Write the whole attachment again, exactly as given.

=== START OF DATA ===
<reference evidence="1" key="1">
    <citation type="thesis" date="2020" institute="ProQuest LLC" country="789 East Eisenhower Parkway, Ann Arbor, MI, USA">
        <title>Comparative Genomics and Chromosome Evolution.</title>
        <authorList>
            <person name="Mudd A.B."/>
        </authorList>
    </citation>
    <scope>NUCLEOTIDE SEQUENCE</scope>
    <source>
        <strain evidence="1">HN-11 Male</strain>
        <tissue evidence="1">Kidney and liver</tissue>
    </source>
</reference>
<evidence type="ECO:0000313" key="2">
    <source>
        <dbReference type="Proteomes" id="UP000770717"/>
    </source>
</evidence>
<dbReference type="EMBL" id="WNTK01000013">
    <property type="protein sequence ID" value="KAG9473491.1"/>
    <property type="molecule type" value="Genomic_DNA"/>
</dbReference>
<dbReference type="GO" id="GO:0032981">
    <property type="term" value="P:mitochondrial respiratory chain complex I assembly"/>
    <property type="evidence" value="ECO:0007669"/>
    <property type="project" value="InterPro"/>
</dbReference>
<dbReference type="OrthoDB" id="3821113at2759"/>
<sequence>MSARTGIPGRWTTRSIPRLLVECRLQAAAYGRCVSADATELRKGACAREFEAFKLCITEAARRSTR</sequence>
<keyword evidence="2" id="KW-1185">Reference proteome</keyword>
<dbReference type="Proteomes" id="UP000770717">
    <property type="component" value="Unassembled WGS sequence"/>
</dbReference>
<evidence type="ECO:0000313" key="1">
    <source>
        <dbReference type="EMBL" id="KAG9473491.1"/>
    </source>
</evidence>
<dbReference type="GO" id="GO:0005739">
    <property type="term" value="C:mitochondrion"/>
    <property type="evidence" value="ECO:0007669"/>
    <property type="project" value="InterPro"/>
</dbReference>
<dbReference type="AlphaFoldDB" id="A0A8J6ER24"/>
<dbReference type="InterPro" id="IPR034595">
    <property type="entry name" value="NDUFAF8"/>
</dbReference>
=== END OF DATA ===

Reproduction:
<reference evidence="1" key="1">
    <citation type="thesis" date="2020" institute="ProQuest LLC" country="789 East Eisenhower Parkway, Ann Arbor, MI, USA">
        <title>Comparative Genomics and Chromosome Evolution.</title>
        <authorList>
            <person name="Mudd A.B."/>
        </authorList>
    </citation>
    <scope>NUCLEOTIDE SEQUENCE</scope>
    <source>
        <strain evidence="1">HN-11 Male</strain>
        <tissue evidence="1">Kidney and liver</tissue>
    </source>
</reference>
<evidence type="ECO:0000313" key="2">
    <source>
        <dbReference type="Proteomes" id="UP000770717"/>
    </source>
</evidence>
<dbReference type="EMBL" id="WNTK01000013">
    <property type="protein sequence ID" value="KAG9473491.1"/>
    <property type="molecule type" value="Genomic_DNA"/>
</dbReference>
<dbReference type="GO" id="GO:0032981">
    <property type="term" value="P:mitochondrial respiratory chain complex I assembly"/>
    <property type="evidence" value="ECO:0007669"/>
    <property type="project" value="InterPro"/>
</dbReference>
<dbReference type="OrthoDB" id="3821113at2759"/>
<sequence>MSARTGIPGRWTTRSIPRLLVECRLQAAAYGRCVSADATELRKGACAREFEAFKLCITEAARRSTR</sequence>
<keyword evidence="2" id="KW-1185">Reference proteome</keyword>
<dbReference type="Proteomes" id="UP000770717">
    <property type="component" value="Unassembled WGS sequence"/>
</dbReference>
<evidence type="ECO:0000313" key="1">
    <source>
        <dbReference type="EMBL" id="KAG9473491.1"/>
    </source>
</evidence>
<dbReference type="GO" id="GO:0005739">
    <property type="term" value="C:mitochondrion"/>
    <property type="evidence" value="ECO:0007669"/>
    <property type="project" value="InterPro"/>
</dbReference>
<dbReference type="AlphaFoldDB" id="A0A8J6ER24"/>
<dbReference type="InterPro" id="IPR034595">
    <property type="entry name" value="NDUFAF8"/>
</dbReference>